Sample responses from family and friends upon learning that we traded our Civic for a minivan:
“Oh, that’ll be…different.”
“Is it a Honda Odyssey or a Chrysler Town and Country? Those are the preferred ‘cool mom’ vans at my office.”
As a matter of fact, it is a Honda Odyssey. And I love it. But apparently there is still a stigma associated with driving a minivan. Really?
My favourite celebrity gossip blogger (yes, I have a “favourite”) refers derisively to the “Minivan Majority” – the collective of minivan-driving moms who idolize celebrity moms and loathe Angelina Jolie for breaking up Brad Pitt and Jennifer Aniston. My much-younger sister won’t be seen in my vehicle now. Even my husband – whose hard-earned dollars bought the damn thing – won’t drive it to work. “I’ll bike,” he said.
But…it’s so roomy! It has two climate zones! There are 10 cupholders! What’s not to love?
It guzzles gas, you say. Take the bus, ride your bike. Ok, I agree with you. I love the idea of active transportation. Unfortunately I live in a city that has not quite embraced this yet. Winnipeg, a city of 700,000 people, does not have a subway or light rail. We have buses; not the long “articulated” kind that look like caterpillars and could accommodate my giant stroller. We have small buses that would require at least 6 people to give up their seats so my stroller could come for the ride. And at night and on Sundays the buses run about once an hour. Oh, and did I mention it’s regularly about -25 degrees celsius here in the winter? And that winter lasts 6 months? Okay, that’s the end of my rant. That’s why I drive a car.
Correction: why I drove a car. I now drive a van.
My Civic was great on gas; that’s why we owned three of them in succession. However, it was not so great with carseats. J and I are not tall people. Well, I’m tall-ish for a woman at 5’9″, but not supermodel tall (I am not supermodel anything). Anyway, to accommodate two rear-facing carseats, we had to shove the driver’s seat and passenger seat so far forward that I was hitting my knees on the steering column when I drove. And with the stroller in the trunk there was no room for anything else. I would shop for groceries and have to cram rolls of toilet paper and bunches of bananas into the crevices between the carseats and the floor.
(Can I just mention here that none, not one, of the many, many “so you’re having twins” books that I read pointed out this very basic fact: TWO carseats do not go into a car the same way ONE carseat does? A car that will comfortably accommodate one carseat in the centre may not do so well with two seats behind the driver and passenger. I guess this is supposed to be obvious. But when I was pregnant with twins I spent most of my time pondering things like the disappearance of my ankles, and should not have been expected to have been thinking of things like how the carseats would or would not fit in my vehicle. That’s why I bought the books.)
I love my new van. It has a backup camera. I once backed our first Civic straight into the wall of our own garage: I am not great with spatial awareness (my husband is reading this and laughing, as “not great” is a significant understatement: count yourself lucky you have never had to move furniture with me); you could even say I lack a general awareness of my surroundings. I used to hit inanimate objects quite a lot. The backup camera should help.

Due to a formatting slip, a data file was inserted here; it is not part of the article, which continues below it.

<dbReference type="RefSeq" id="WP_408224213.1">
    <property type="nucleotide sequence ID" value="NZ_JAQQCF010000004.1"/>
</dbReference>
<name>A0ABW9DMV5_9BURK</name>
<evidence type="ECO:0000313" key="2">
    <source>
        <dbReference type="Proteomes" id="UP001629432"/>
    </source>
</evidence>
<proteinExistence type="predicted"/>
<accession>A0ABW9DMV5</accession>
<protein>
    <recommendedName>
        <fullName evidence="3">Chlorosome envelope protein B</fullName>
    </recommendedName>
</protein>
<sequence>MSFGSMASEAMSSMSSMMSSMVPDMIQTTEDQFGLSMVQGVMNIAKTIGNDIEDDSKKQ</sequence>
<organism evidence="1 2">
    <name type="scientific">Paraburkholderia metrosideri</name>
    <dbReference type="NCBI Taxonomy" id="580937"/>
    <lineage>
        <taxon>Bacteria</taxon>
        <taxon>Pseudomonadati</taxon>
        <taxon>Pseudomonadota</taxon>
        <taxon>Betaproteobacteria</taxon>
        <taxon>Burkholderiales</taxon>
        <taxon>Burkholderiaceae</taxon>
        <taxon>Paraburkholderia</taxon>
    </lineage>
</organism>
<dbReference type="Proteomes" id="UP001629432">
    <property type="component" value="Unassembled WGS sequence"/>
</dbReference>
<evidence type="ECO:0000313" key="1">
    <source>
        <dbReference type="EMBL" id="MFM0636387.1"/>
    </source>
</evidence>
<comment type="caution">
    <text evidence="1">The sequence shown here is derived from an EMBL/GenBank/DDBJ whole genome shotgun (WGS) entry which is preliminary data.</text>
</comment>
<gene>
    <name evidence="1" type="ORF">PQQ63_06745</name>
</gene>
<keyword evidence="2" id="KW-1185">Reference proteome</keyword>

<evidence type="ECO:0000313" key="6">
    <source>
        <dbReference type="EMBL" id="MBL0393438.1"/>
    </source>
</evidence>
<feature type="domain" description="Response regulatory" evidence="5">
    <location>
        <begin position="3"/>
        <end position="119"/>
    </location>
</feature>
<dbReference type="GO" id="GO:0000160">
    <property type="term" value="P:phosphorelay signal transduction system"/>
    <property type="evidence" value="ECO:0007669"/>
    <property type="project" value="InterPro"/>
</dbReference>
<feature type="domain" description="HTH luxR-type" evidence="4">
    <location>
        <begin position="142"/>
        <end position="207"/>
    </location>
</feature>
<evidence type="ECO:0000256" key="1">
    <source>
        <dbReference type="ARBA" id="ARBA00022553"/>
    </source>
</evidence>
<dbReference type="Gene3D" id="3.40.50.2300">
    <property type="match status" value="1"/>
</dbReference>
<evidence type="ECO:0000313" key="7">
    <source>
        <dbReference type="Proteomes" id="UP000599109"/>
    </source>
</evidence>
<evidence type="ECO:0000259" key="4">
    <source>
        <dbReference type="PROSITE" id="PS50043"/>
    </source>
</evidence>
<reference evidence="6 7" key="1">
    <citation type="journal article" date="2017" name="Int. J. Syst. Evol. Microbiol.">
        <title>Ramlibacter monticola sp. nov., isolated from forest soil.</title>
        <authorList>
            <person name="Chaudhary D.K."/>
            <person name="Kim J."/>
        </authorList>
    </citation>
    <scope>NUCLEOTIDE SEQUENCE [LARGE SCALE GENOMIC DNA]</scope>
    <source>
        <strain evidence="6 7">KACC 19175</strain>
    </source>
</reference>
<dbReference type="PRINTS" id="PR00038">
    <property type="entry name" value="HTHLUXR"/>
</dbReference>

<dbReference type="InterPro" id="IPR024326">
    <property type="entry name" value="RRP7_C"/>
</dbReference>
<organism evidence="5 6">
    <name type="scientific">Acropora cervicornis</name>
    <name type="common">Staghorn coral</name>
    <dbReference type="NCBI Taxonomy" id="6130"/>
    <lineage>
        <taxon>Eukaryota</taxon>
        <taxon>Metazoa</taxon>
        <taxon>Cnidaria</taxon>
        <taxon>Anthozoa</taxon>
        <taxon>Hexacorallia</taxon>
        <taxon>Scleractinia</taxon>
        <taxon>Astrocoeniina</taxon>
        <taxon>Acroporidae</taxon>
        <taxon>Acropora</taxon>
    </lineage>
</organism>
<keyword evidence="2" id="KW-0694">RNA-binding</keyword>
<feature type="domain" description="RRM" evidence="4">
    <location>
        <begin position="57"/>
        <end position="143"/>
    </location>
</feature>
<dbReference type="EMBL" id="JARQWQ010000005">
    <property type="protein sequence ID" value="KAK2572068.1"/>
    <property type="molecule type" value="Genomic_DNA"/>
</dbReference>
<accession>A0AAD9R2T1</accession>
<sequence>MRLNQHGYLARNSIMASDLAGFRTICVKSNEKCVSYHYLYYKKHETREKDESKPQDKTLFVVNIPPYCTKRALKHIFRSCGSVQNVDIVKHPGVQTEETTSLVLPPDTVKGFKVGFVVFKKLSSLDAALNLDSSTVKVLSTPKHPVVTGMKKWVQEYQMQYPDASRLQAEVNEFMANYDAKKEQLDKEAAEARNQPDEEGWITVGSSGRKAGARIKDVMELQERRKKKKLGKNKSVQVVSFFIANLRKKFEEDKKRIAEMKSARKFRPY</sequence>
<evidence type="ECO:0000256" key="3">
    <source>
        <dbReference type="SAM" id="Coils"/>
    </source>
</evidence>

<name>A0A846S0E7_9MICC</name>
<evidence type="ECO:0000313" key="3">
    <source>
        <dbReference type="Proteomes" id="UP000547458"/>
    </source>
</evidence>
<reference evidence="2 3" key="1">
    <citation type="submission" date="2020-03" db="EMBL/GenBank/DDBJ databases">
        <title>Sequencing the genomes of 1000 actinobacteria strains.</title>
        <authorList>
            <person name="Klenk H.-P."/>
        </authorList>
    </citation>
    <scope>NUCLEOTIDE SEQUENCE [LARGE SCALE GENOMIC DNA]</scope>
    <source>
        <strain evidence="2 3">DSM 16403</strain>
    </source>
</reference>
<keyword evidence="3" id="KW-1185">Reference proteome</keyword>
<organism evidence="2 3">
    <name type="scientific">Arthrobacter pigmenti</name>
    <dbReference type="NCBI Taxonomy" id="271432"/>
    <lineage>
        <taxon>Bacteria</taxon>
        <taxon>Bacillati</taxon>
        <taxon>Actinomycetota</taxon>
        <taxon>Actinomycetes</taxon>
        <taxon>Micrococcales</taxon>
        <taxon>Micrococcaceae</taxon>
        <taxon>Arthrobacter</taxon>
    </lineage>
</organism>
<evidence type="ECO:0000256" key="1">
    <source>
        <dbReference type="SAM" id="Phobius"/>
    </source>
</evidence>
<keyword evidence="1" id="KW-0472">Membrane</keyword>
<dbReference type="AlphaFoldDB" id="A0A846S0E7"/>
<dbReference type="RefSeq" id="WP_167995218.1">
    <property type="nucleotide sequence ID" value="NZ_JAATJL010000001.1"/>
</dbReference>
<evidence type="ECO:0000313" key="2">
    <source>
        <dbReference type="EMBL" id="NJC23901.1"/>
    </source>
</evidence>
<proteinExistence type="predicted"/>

It has built-in Bluetooth and a USB port where I can plug in my iPhone to play music. This is standard on all Hondas now and it is brilliant. Plus, the plug is nowhere near the driver’s seat, which is good. I would never text while I drive, but there are those who would.
It has an automatic transmission. Based on this blog post – in which I resemble a blundering buffoon of a driver – you might be surprised to learn that until now, I have only ever driven standard. Being able to drive a stick was a point of pride for me. In the van, I keep trying to shift into second gear as I round turns. I look like I’m miming driving a stick and I’m glad the boys are rear-facing so they can’t see their mama looking ridiculous.
It does not have a DVD player. J and I reasoned that we got through our childhoods without in-car entertainment; our children will too. In fact, I recall the many hours I spent staring out the car window as some of the happiest times in my childhood. (I also remember my parents having to demarcate “my” side and my brother’s side to stop the bickering. I didn’t want his grody Ninja Turtles touching my Barbies, okay? My van has captain’s chairs in the back. Problem solved!)
My point is, this van is awesome. To my fellow parents who are clinging to your former child-free identities in cars that are just too small: come join us on the dark side. We’re reclining our seats and stretching our legs, toting seven passengers plus cargo with ease. We’re comfortably parking in narrow spots because we have sliding doors. We’re not a target for car thieves because our vehicles are so damn uncool. We’re folding seats up and folding seats down just because we can. We’re driving minivans. And we love it.
At least it’s not this: